God and Country Clash at Gitmo | News | Pittsburgh | Pittsburgh City Paper

God and Country Clash at Gitmo

Former U.S. Army Chaplain James Yee never doubted he was serving his country when he advocated for respectful treatment of Muslim detainees at Guantánamo Bay, a U.S. military detention center in Cuba for suspected Al-Qaeda and Taliban fighters. Yee believed he was upholding the nation's founding principle of religious freedom when he sought to prevent soldiers from treating Islam with contempt.

"I confirm that the Holy Koran is being desecrated at Guantánamo," Yee told a crowd of 100 at the University of Pittsburgh on Feb. 2. "It was urinated on by personnel. I witnessed how the guards handled the Holy Koran when they searched the cell. They violently shook the Koran, thinking that something dangerous is going to fall out. Nothing ever fell out."

Yee recounted his struggles as a Muslim chaplain for 10 months at Gitmo, which culminated with his 2003 arrest. Yee was initially charged with spying, espionage and aiding the Gitmo prisoners, and says he found himself strapped in a "three-piece suit" of chains and locks, "fearing that my rights would be stripped like those down at Guantánamo."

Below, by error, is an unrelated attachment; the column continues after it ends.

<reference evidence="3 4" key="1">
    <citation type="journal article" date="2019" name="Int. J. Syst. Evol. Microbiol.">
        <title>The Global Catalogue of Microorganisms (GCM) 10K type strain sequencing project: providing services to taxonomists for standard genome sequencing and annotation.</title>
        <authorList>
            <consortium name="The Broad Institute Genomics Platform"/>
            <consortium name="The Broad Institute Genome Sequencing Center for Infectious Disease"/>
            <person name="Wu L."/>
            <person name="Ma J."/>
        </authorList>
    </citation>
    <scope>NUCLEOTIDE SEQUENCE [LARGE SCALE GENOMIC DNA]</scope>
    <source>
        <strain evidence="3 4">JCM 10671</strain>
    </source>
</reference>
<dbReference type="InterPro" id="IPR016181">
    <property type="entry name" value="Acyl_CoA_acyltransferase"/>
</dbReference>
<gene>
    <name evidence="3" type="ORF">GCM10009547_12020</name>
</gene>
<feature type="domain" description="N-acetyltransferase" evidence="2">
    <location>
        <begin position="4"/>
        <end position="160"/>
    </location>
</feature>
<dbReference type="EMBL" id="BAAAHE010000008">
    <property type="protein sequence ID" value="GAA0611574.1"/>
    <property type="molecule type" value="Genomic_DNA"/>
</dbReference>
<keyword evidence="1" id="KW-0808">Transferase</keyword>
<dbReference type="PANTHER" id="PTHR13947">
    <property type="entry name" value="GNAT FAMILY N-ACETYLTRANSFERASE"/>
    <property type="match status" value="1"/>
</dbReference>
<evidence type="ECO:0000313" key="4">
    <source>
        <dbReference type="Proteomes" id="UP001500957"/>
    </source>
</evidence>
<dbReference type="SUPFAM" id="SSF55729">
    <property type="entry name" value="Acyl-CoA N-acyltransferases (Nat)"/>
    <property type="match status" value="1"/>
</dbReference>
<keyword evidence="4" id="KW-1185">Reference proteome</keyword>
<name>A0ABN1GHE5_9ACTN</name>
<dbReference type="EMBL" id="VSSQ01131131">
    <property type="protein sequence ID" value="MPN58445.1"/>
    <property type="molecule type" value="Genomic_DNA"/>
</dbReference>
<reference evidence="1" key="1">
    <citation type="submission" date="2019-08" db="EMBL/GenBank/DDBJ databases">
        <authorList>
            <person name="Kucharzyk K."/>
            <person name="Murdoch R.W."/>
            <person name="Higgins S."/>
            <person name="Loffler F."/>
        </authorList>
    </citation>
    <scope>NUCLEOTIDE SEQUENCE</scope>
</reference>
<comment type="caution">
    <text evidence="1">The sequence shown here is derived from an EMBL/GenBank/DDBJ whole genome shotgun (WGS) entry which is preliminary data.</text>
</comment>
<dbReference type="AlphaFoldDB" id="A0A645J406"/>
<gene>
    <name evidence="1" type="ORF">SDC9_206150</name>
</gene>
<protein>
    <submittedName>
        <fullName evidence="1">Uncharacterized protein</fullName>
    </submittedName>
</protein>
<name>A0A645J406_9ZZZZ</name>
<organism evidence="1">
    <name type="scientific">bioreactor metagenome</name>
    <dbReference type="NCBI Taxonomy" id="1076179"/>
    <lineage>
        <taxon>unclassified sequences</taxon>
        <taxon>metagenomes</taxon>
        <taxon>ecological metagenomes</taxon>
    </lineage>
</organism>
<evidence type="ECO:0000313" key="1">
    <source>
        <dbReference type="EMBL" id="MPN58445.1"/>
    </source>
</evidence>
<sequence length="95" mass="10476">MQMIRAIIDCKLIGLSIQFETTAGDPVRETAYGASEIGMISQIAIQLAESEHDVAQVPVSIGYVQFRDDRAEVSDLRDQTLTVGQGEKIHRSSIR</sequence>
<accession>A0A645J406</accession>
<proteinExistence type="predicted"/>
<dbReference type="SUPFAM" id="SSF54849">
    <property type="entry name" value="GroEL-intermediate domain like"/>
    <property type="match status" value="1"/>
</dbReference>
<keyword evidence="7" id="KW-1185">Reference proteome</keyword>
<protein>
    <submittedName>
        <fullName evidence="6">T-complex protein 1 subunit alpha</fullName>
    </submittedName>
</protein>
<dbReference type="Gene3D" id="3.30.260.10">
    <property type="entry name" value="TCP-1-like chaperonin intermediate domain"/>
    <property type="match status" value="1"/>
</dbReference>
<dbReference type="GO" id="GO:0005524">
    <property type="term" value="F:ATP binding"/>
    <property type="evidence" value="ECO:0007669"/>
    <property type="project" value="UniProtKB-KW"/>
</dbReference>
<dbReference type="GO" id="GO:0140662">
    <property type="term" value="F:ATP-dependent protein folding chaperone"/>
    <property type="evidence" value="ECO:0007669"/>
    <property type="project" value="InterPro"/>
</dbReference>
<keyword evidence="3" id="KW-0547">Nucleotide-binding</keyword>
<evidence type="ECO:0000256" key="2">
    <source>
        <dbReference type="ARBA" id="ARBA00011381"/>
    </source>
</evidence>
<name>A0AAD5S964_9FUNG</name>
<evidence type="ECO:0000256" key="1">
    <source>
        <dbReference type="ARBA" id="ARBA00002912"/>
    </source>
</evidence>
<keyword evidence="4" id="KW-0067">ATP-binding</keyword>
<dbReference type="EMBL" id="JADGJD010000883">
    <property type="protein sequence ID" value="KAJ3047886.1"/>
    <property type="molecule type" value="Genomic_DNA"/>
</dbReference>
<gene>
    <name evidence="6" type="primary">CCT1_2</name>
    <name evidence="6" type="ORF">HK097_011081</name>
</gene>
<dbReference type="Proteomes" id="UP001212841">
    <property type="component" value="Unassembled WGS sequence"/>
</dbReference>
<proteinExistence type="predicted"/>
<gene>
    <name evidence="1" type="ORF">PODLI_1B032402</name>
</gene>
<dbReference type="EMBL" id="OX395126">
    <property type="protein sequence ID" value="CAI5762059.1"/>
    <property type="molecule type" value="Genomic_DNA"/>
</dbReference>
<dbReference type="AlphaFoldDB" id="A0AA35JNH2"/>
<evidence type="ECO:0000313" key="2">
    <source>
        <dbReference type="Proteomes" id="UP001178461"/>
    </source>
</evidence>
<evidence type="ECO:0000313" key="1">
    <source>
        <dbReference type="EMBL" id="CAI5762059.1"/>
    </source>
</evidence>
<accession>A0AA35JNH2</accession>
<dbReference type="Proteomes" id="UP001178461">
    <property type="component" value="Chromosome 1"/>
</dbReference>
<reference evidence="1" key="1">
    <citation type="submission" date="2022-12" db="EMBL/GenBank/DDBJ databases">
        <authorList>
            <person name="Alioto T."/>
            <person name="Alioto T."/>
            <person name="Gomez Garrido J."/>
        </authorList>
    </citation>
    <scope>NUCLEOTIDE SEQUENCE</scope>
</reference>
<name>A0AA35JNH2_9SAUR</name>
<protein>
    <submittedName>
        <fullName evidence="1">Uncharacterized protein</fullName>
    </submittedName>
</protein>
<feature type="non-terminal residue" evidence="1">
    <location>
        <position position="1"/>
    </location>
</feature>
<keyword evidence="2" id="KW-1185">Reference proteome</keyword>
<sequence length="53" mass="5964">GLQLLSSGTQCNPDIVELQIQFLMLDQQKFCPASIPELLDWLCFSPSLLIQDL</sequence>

The federal charges were later dropped. As a result, Yee said, he was never able to learn what evidence the government intended to present.

A spokeswoman for the Pentagon, Cynthia Smith, referred questions to the Army, whose media representatives could not be reached for comment by City Paper's deadline. A Congressional investigation into Yee's arrest is pending, and at the Feb. 2 gathering Yee repeated his demand for an apology from the government. He said he received an honorable discharge and a commendation medal for his service.

Yee has been on a book tour for his memoir, For God and Country: Faith and Patriotism Under Fire, for more than a year, describing how he witnessed U.S. military and intelligence personnel trying to break the prisoners.

Yee told his Army superiors that the tough tactics of insulting the prisoners' faith was counter-productive, helping to stir up a prisoner revolt. It certainly didn't help with U.S. intelligence gathering, he added.

Yee believes that he was targeted both for his efforts to improve the treatment of the Muslim prisoners, and for his ethnicity. Born and raised as a third-generation Chinese-American Lutheran, he says he learned later that Gitmo personnel had called him "Chinese Taliban" behind his back.

Ishfaq Ahmad, a Muslim from McCandless in attendance, said Yee's description of faith-trampling at Gitmo upset him. "We need to voice our concern," Ahmad said. Unless "more people question these practices, this kind of incident will keep happening."

For his part, Yee has never regretted speaking out. He concluded: "It's our forefathers that said dissent is the best form of patriotism."

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By Mars Johnson